Most people wait too long to hire an assistant out of fear that he or she will not be able to pay the assistant. Don’t wait! If you are reading this article, it’s likely you need one – and badly. So, here’s the brutal honesty of when is the right time to hire an assistant.
It’s time to hire an assistant or some form of help when you:
- feel like your business is running you – and you are NOT running your business;
- feel overwhelmed to the point of paralysis, except in the day-to-day where your to-do list is a mile long;
- find yourself “dropping the ball” on more occasions than you would like to admit;
- feel your business is sucking the life out of you and the joy for your business is a faint memory.
If you recognize yourself in any of the above statements, here is my advice on how to proceed with actually hiring someone.
First and foremost … do NOT hire the friend/neighbor/teacher that has expressed an interest in working for you. Or the person that is out of work and looking for something to do. In other words, do not stumble upon a person who needs/wants the work and then create the job for them. Instead, create the job and then find the right person.
Second – establish an intention and BELIEVE! I have not yet met an entrepreneur that excels at every single role in his or her business. We are not meant to do it alone. But I have also found that as human beings, we have a tendency to assume that if I hate doing something, so does everybody else in the world. For example, you might be a person who LOVES selling – that’s why you got in the business in the first place. But tasks like putting the client details into your CRM, invoicing the client, booking dinner reservations, etc make you want to pull your hair out. Guess what? For every single task you avoid like the plague, there IS someone who LOVES doing that. I promise you. So set the intention that you are going to find the most perfect (in skills and personality) person to fill this role with ease and grace.
Third – create the job description. Begin by categorizing every task on your plate into 1 of 4 categories that mirror the sales cycle:
– Phase 1 – The List Building Phase –
This phase includes all of your marketing activities for list-building. It’s the activities involved with putting on bridal shows, networking, speaking engagements, Facebook ads, blogging, etc, etc, etc. Anything on your list with respect to list building marketing activities, are Phase 1.
– Phase 2 – The Selling Phase –
This phase begins the moment you receive an inquiry, whether it’s by phone, email, or text message, and continues until you take a deposit on their itinerary. So this phase includes all the tasks involved in “closing the sale.” From itinerary creation, to the getting to know you phone call, to researching, to presenting quotes, to getting client details, etc.
– Phase 3 – The Service Delivery Phase –
This phase begins the moment you take deposit and continues until the day the client returns from their travel. This is the phase where you have the greatest opportunity to establish your value relative to a booking engine or booking direct with the supplier. This is the phase where you are preparing your client for their upcoming travel and enhancing the skeleton of their itinerary. So tasks like putting together great travel documents, making dinner reservations, spa appointments, notifying them of necessary travel documents, etc are included in Phase 3.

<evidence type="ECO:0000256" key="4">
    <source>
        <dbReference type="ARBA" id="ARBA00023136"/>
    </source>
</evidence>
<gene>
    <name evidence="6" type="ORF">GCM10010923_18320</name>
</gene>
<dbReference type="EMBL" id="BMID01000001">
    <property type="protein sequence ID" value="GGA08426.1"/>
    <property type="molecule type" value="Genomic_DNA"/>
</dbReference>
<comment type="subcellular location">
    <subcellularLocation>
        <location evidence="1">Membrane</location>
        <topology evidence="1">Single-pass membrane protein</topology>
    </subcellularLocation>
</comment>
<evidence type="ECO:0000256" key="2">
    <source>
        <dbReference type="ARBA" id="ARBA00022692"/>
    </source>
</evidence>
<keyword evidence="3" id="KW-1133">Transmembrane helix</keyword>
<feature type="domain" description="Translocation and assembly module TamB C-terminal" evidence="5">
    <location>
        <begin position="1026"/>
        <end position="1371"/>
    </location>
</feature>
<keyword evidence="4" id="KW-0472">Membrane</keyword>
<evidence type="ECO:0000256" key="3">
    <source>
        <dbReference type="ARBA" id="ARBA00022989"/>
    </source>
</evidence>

– Phase 4 – The Relationship Building Phase –
This phase begins the moment your client returns from the travel you just planned and continues until he or she reaches out to you again with an inquiry, completing the circle. Tasks in this phase include things like the welcome home phone call, the 12-month keep in touch campaign, handling Facebook posts and engagement, etc.
Once you have all your tasks categorized by phase, decide which tasks you enjoy and are great at, and look for the tasks you really don’t like and/or are not good at. It’s pretty common for travel entrepreneurs to keep Phase 2, sometimes Phase 1 and then delegate Phases 3 and 4. But everybody is different. Create a list and start writing a job description. Get clear on skills needed as well as certain requirements, like knowing excel or how to work your CRM. Google job descriptions to give yourself a format to follow.
Fourth – Post your Job Description. You can post it in places like Craig’s list or your local Chamber of Commerce. You might want to consider posting it in your local newspaper. We have found luck in posting our job descriptions in private Facebook Forums where we know there are a lot of well educated, stay-at-home moms who were once professional and now have kids in school full time so they are looking to slowly join the workforce again. But be sure you post it somewhere that you feel your ideal employee will be hanging out and looking. It might be that a young, college kid is likely to have the social media skills for which you are looking, which then means posting in the college job postings would be a good option.
Fifth – Review the resumes and interview. Do not just jump on someone’s resume and hire them. Take the time to interview your prospects. Ask questions that will have them demonstrate the skills you are looking for. For example, if you want someone to help you with customer service type tasks, ask your prospect to describe an example in a prior work environment where she or he demonstrated great customer service skills.
Sixth – Hire.
And there you have it! It’s really a lot more simple than it seems. And you will feel like a new person when you have your new person onboard, doing all the tasks you can’t stand. I leave you with this – you are not meant to do it all alone.